From Director Michael Showalter and a screenplay by Emily V. Gordon and star Kumail Nanjiani, The Big Sick is a romantic comedy of a different type as the characters overcome not only their own neuroses, but also cultural and health demands as well. Is the film worth your time?
The story is based on the true story of how Nanjiani and Gordon met in real life. Nanjiani plays Kumail (duh), a struggling comedian in Chicago’s stand-up circuit. One night after a set, he meets Emily (Zoe Kazan), a graduate student looking to become a therapist. The two click instantly, but Kumail keeps Emily a secret from his parents, Azmat (Anupam Kher) and Sharmeen (Zenobia Shroff), and his brother, Naveed (Adeel Akhtar). His family desires him to marry a Muslim Pakistani woman in an arranged marriage and his mother is constantly setting him up with interviews. Kumail is suitably Americanized and is not religious at all, so he sees no point in marrying someone he doesn’t know. Unfortunately, he also lacks the courage to tell his parents this. So, when Emily discovers that Kumail has a file of all the Pakistani women his mother has tried to set him up with, she understandably loses her shit. They break up, but Kumail is brought back into her life when Emily has to be hospitalized with a mysterious infection. And once she’s placed in a medically-induced coma, that’s when he meets her parents (Ray Romano and Holly Hunter). Let the hilarity ensue!
The Big Sick is an absolutely hilarious film that has a lot of emotion and should touch even the coldest of hearts. The script is very clever and Nanjiani is an affable lead. I’ve liked him in pretty much everything he’s done and he knocks this one out of the park. My only issue with the film is that it feels like it runs a little long. It was produced by Judd Apatow and even though it doesn’t run nearly as long as some of his directorial efforts, it’s definitely long for a comedy. I think part of this comes from the fact that this is a true story and Nanjiani and Gordon may have wanted to get the entire story in there the way it actually happened. There were parts that felt like scenes could have been merged or cut for time and nothing would have been lost. However, this is a minor gripe. The movie’s humor and charm more than make up for any quibbles.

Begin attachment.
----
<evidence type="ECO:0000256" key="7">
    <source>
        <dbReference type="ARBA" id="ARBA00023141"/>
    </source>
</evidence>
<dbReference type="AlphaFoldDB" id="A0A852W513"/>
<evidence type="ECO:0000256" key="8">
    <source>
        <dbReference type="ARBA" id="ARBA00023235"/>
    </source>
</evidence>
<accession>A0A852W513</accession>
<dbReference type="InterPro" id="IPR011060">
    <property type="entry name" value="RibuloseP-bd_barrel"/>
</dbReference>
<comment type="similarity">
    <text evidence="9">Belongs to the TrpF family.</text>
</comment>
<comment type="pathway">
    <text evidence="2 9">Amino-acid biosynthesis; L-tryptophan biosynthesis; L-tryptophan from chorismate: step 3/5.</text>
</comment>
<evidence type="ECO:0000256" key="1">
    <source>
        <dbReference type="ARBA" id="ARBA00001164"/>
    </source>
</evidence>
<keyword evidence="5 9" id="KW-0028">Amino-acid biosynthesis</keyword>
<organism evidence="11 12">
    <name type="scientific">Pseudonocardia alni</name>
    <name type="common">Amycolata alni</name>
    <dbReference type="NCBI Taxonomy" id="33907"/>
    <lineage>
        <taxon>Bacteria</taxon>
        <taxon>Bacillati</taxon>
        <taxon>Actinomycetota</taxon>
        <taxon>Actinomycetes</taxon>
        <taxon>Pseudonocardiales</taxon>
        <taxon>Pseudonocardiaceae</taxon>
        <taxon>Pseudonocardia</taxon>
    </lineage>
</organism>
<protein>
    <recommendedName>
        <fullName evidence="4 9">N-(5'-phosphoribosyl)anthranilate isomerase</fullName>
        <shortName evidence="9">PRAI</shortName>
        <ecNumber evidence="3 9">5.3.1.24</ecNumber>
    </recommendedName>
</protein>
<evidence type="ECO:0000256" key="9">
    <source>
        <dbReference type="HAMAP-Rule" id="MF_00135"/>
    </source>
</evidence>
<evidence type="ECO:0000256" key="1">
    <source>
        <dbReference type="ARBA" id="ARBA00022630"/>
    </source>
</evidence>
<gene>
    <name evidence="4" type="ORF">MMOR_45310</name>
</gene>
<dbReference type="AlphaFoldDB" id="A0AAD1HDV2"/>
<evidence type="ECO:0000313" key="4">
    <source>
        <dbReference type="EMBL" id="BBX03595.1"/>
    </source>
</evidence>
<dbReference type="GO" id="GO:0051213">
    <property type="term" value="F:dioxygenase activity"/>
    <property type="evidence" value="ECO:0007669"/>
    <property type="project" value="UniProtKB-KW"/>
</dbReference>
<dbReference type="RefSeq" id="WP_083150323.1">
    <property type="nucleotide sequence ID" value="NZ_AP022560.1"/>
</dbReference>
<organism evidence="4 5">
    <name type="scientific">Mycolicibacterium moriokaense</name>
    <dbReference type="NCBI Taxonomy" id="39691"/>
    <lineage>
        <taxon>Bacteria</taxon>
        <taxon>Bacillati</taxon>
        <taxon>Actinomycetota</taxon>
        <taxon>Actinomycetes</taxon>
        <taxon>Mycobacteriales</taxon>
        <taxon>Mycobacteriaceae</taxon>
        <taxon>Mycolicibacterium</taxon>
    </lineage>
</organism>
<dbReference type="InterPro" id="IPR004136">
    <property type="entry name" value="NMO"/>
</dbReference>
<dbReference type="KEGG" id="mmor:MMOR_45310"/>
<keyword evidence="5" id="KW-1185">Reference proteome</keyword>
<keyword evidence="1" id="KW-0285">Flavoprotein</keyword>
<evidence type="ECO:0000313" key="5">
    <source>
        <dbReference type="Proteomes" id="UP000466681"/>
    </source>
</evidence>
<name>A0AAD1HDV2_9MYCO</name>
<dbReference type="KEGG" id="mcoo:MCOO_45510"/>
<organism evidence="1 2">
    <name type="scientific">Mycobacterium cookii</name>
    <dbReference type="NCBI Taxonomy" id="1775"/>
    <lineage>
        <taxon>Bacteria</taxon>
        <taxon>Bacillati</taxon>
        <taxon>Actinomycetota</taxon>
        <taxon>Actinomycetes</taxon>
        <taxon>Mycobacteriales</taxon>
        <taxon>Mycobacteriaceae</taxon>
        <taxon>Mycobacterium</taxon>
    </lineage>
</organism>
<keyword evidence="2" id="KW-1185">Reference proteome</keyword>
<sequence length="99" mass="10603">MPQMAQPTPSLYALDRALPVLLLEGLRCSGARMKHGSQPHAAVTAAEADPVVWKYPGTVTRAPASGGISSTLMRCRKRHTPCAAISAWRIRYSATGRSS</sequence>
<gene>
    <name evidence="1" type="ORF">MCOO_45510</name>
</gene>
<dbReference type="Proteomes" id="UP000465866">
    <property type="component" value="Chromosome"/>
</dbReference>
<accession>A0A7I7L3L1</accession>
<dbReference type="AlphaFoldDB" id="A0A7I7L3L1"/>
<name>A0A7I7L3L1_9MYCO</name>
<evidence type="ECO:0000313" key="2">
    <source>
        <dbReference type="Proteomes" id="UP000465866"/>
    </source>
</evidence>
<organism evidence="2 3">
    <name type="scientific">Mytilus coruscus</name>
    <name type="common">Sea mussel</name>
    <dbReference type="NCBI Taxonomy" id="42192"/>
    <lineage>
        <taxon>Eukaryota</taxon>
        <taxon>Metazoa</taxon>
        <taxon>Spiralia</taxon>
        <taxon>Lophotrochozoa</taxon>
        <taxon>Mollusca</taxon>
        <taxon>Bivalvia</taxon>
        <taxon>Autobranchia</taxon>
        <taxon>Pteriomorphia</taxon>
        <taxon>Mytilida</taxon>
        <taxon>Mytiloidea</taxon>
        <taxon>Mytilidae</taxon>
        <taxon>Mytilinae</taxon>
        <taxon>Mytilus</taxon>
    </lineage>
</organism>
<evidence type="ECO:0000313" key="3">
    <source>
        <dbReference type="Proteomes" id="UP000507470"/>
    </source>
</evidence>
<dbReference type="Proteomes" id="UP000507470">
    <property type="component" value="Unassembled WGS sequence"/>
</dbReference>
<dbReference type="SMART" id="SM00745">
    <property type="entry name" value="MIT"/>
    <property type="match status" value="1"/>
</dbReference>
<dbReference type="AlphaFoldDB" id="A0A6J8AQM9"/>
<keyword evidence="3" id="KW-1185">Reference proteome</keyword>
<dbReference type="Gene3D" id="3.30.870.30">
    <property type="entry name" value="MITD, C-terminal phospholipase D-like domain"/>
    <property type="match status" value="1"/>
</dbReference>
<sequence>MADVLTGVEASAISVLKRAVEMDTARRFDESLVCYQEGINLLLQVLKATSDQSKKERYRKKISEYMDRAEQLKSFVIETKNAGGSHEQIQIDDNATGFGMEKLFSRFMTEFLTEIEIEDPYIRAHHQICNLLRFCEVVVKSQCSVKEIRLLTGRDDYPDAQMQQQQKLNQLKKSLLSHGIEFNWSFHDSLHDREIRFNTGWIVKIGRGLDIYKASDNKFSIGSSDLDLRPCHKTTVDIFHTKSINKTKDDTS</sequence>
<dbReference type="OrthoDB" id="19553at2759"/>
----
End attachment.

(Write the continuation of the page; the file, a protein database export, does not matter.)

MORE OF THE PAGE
The cast here is amazing. Nanjiani is great, but again, he’s playing himself. Despite that fact, he’s a compelling main character. In a lot of films, characters with his dilemmas feel forced or fake, but the fact that you know this is a true story works for the movie more than against it. Kazan does great with the scenes she has—I say it like that, because she’s in a coma for half the film. She and Nanjiani have an easy chemistry that makes the audience root for them to get together. Shroff and Kher are great as Kumail’s mother and father. Their interactions feel real and natural. Also, it was great to see Kher again as I loved him as Cliff in Silver Linings Playbook. Akhtar is also very funny and shares some great scenes with Nanjiani. Romano and Hunter are old pros and bring that excellence to their performances as Emily’s parents. The evolution of their relationship with Kumail is just magical. I should also give kudos to Aidy Bryant, Bo Burnham, and Kurt Braunohler, who all play Kumail’s stand-up buddies. They all have their moments to shine as much of the action takes place at the comedy club where they perform.
Overall, The Big Sick is a fantastic romantic comedy—maybe one of the best ever produced. It provides a unique point of view as well as very unique circumstances as to how the characters work toward getting together. It’s funny and sweet with likable leads, which is what we want from films of this genre. Definitely see it if it’s playing in your area.